We often hear about markets coming down and going up, receiving dividends, annual general meetings etc and one of the reasons for all of the above things to happen is shares and debentures. Are there different types of shares and debentures? If yes then what are they called, what is the difference between them, are shares better than debentures, let’s find out answer to all these questions.
Companies (Private and Public) need capital either to increase their productivity or to increase their market reach or to diversify or to purchase latest modern equipments. Companies go in for IPO and if they have already gone for IPO then they go for FPO. The only thing they do in either IPO or FPO is to sell the shares or debentures to investors (the term investor here represents retail investors, financial institutions, government, high net worth individuals, banks etc). Whether they issue shares or debentures totally depends upon the concerned company.
Shares are the marketable instruments issued by the companies in order to raise the required capital. Shares are issued by each and every company which goes public. These are very popular investments which are traded every day in the stock market and the value of the share at the end of the day decides the value of the firm.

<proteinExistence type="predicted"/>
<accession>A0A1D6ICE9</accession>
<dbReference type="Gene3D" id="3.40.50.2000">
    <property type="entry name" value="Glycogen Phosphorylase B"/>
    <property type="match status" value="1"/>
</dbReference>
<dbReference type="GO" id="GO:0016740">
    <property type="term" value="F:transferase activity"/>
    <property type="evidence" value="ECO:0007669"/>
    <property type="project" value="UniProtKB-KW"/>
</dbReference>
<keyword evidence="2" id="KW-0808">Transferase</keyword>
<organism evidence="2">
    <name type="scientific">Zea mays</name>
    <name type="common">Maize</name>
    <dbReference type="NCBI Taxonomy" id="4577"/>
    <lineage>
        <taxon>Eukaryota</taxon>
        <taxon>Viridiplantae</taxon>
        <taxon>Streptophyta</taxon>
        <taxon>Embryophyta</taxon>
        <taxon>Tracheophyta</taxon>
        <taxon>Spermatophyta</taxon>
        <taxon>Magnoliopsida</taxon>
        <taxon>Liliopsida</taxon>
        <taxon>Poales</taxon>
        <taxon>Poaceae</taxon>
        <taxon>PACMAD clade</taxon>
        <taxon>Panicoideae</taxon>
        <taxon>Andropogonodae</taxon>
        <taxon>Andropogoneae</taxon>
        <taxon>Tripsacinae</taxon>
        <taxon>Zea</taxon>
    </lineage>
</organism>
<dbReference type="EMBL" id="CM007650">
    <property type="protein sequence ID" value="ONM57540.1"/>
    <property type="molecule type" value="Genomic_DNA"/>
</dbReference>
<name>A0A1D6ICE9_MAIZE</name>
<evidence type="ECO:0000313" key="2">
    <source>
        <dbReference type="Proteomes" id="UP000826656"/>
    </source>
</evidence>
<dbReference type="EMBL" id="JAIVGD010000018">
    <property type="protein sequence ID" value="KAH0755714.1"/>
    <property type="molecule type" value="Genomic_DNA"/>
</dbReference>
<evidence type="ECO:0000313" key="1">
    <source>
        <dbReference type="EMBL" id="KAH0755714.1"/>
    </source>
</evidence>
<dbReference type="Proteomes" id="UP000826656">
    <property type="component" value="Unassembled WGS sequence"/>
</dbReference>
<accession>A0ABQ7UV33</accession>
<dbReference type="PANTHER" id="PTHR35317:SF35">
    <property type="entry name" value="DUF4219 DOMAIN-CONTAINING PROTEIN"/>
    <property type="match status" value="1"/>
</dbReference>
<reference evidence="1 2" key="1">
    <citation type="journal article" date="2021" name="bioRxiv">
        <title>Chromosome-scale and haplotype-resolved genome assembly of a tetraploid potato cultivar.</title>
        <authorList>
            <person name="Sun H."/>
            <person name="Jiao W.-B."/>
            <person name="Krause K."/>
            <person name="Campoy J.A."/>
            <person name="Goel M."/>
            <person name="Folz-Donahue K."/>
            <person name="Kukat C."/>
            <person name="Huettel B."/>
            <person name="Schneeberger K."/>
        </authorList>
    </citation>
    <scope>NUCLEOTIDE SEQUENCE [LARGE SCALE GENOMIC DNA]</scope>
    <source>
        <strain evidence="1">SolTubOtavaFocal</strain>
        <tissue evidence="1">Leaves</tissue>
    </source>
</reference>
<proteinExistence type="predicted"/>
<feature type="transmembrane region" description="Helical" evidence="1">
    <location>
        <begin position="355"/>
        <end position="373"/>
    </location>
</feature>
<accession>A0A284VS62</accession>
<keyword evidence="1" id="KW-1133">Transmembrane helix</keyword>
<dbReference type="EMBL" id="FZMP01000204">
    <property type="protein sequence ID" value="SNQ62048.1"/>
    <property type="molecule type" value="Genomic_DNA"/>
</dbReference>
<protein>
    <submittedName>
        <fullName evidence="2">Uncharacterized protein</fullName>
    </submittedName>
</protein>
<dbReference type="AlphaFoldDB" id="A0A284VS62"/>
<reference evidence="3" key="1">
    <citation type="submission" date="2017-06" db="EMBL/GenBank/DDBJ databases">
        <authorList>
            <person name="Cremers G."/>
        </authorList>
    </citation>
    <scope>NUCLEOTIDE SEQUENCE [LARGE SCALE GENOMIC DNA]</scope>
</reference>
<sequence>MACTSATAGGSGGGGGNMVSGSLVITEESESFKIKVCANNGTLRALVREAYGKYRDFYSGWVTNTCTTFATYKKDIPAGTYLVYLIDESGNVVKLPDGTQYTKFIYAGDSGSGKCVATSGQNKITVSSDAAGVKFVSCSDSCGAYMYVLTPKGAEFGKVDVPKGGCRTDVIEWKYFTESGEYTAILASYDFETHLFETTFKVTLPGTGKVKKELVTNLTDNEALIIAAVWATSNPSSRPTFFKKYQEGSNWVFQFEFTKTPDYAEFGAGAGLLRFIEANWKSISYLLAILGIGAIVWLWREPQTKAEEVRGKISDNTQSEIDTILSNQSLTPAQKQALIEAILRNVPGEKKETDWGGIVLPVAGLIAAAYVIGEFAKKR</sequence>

A company when it decides to raise capital from public prepares a memorandum, capital required which is written down in this is called as authorized capital and then prospectus is prepared which is verified by SEBI. SEBI permits the company to raise the capital and as a result company offers it to the public this is known as Issued Capital. Part of the capital issued which is subscribed by public is Subscribed Capital. If the number of subscriptions is more than the number of shares then it is called as over-subscription and if the number of subscriptions is less then it is called as under subscription. The amount paid by the investor is Paid up Capital.
Types Of Shares
The shares which are issued by companies are of two types
- Equity Shares
- Preference Shares
Benjamin Graham one of the most influential and respected investor from America and author of two bestselling books “Security Analysis” and “Intelligent Investor” has said that the investor should not be too worried about the present performance of the stocks in the market and should be bothered about long term. The reason that he gives is that stocks behave like a voting machine in short term and like weighing machine in long term. These sentences are definitely applicable to shares and pretty much define their characteristics. Equity Shares are issued and are traded everyday in the stock market. The returns on the equity shares are not at all fixed. It depends on the amount of profits made by the company. The board of directors decides on how much of the dividends will be given to equity share holders. Share holders can accept to it or reject the offer during the annual general meeting.
Types of Equity shares
The Equity share is a common name, some of the types of equity shares are
- Blue Chip Shares
- Income Shares
- Growth shares
- Cyclical Shares
- Defensive shares
- Speculative shares
Blue Chip Shares